Some of the biggest complaints I hear are about the long waits for queries, and the increasingly common reply of, "No reply means no." How many times have you sent a query and never received a reply? Did you wonder if the agent ever saw it? Maybe it got lost in the web? Or, worse yet, the agent did reply (requesting a full even) but you never got it.
But let's look at it from the agent's point of view. They're receiving hundreds of queries every week, and they've got plenty of other work to do besides read queries all day long. So, of course, they're seeking a faster way. Not answering is fast, but not ideal for either party. Of course, the authors don't like it, but it's a problem for the agents, too. As word gets around that they're non-responders, people are choosing to not query them, or maybe put off querying them. This means the agents might be missing out on the next big book. How many great queries went to a different agent because the author chose not to query a non-responder? We'll never know.
So what's the solution? Can both sides be made happy?
I think so.
We at QueryTracker have been busy developing a new tool for agents and publishers that we hope can solve some of these problems. It's a system for receiving and quickly processing and responding to queries. We call it Query Manager.
Here's a short video introduction:
There have been services in the past that attempt to ease the query pain for one side or the other. The problem with these are they tend to relieve the pain for only one side, and they always charge either the agents, the authors, or both for the service. Query Manager is totally free to all parties, and focuses on lessening the pain for both sides of the query.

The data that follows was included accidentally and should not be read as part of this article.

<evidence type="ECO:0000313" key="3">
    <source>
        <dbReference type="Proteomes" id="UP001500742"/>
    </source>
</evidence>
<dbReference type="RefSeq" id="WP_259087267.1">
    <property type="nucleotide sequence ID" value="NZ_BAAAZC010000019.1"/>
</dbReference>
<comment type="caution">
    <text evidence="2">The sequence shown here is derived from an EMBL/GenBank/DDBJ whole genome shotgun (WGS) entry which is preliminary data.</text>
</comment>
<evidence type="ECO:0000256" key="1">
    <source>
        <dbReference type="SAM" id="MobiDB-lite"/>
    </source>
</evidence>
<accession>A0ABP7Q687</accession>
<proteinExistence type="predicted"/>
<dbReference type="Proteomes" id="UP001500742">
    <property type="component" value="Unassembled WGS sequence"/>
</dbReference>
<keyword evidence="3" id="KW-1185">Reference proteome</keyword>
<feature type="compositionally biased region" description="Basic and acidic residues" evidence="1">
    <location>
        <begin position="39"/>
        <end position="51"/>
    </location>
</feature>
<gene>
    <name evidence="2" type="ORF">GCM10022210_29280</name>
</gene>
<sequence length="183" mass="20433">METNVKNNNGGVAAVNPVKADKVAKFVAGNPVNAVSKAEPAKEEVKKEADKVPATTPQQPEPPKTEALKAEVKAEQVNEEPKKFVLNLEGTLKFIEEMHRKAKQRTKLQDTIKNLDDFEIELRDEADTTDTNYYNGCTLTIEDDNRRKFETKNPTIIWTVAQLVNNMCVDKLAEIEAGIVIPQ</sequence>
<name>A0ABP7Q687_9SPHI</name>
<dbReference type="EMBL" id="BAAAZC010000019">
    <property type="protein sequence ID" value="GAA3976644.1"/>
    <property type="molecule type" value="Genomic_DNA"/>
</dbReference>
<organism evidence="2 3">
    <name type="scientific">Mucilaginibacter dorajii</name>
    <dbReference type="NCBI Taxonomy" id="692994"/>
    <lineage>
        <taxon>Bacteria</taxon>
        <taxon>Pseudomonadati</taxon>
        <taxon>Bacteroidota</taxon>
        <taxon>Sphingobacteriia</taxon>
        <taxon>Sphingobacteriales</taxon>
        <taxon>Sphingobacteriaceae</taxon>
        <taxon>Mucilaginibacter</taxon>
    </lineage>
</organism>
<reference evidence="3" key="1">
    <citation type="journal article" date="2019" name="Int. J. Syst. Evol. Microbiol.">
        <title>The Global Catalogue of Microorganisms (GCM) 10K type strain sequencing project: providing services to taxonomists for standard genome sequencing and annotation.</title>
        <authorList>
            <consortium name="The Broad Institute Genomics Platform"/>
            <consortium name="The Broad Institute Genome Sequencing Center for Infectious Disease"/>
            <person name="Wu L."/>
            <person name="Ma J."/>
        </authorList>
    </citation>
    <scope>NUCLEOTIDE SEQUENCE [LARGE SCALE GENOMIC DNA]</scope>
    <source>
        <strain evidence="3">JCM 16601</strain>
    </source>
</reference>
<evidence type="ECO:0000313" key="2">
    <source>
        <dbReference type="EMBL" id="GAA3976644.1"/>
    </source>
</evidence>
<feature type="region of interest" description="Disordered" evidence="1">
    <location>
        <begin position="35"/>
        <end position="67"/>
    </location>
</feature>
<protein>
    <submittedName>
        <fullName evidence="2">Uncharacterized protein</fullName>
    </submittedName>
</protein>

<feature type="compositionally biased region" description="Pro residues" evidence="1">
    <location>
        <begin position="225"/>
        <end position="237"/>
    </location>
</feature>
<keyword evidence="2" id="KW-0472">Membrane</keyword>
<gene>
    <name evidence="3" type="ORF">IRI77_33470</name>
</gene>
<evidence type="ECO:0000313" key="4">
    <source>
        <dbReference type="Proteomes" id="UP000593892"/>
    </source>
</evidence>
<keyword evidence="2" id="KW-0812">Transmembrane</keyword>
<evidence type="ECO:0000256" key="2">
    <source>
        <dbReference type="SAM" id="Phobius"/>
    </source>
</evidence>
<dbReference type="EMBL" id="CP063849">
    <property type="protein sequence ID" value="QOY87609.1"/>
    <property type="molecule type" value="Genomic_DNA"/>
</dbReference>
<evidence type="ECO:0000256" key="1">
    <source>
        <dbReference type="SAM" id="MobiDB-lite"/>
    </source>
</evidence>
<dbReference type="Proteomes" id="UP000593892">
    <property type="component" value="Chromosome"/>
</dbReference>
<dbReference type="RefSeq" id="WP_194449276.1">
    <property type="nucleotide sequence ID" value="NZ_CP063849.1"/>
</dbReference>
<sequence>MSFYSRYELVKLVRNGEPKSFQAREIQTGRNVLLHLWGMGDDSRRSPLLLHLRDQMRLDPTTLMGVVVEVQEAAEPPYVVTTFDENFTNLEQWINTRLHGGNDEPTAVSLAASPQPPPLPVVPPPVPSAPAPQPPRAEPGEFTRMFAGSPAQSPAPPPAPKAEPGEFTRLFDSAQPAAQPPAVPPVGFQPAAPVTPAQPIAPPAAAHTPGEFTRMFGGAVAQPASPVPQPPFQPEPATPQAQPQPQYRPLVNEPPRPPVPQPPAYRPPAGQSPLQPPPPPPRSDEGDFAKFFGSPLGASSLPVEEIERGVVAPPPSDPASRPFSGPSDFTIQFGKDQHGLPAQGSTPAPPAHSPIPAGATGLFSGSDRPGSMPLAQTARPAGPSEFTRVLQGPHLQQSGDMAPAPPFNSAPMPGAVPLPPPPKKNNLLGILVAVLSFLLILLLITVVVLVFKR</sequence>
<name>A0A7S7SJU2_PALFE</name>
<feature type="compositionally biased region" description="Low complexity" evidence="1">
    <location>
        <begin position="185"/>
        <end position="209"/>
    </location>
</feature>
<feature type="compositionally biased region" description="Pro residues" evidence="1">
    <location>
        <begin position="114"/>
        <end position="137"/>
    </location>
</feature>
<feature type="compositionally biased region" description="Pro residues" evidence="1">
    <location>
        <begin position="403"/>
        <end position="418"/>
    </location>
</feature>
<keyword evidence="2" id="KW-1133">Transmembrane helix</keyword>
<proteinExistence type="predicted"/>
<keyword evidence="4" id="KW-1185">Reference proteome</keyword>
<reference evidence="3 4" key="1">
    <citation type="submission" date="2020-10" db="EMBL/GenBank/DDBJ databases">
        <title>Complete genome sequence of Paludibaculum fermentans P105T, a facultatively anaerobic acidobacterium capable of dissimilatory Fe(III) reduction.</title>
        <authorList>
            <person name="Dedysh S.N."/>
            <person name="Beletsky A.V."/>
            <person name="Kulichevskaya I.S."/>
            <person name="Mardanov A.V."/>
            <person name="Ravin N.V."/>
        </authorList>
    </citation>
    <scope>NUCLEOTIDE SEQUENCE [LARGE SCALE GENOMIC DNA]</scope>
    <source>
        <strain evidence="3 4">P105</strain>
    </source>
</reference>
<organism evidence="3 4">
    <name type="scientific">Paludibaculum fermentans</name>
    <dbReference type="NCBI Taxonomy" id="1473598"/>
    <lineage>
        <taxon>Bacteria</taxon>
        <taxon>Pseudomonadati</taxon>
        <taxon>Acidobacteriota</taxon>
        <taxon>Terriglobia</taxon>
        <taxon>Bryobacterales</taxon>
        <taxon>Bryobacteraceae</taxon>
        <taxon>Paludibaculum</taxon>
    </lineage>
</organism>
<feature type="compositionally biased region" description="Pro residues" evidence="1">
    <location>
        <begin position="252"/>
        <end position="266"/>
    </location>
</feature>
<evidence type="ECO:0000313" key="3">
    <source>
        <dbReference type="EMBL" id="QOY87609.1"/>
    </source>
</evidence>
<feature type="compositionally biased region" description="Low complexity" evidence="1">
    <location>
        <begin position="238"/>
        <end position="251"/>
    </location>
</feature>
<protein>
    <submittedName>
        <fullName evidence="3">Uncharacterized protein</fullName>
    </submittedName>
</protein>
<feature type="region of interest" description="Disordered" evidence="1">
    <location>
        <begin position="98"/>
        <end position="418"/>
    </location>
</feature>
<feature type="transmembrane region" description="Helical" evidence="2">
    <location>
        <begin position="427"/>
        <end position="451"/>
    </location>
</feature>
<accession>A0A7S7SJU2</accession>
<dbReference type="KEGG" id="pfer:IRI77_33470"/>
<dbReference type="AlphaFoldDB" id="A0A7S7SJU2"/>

Other sites have tried things like "Display" or "Discovery" services. These are sites where authors upload their manuscripts and hope an agent will stumble upon it. These sites don't work because agents get plenty of queries and don't need to go looking for more. They also charge the authors for the service. If you run across a site like this, don't waste your money.
Another type of query site is the "gate-keeper" site. These sites say they'll pre-screen queries for agents, and only pass on the good ones. But how do they know what an agent will or won't like? And of course, someone has to pay them to do this.
Both these types of sites pop up all the time. Rarely do they last more than a few months.
QueryManager is neither of these.
Any and all feedback on this new site is appreciated, so please post your comments below.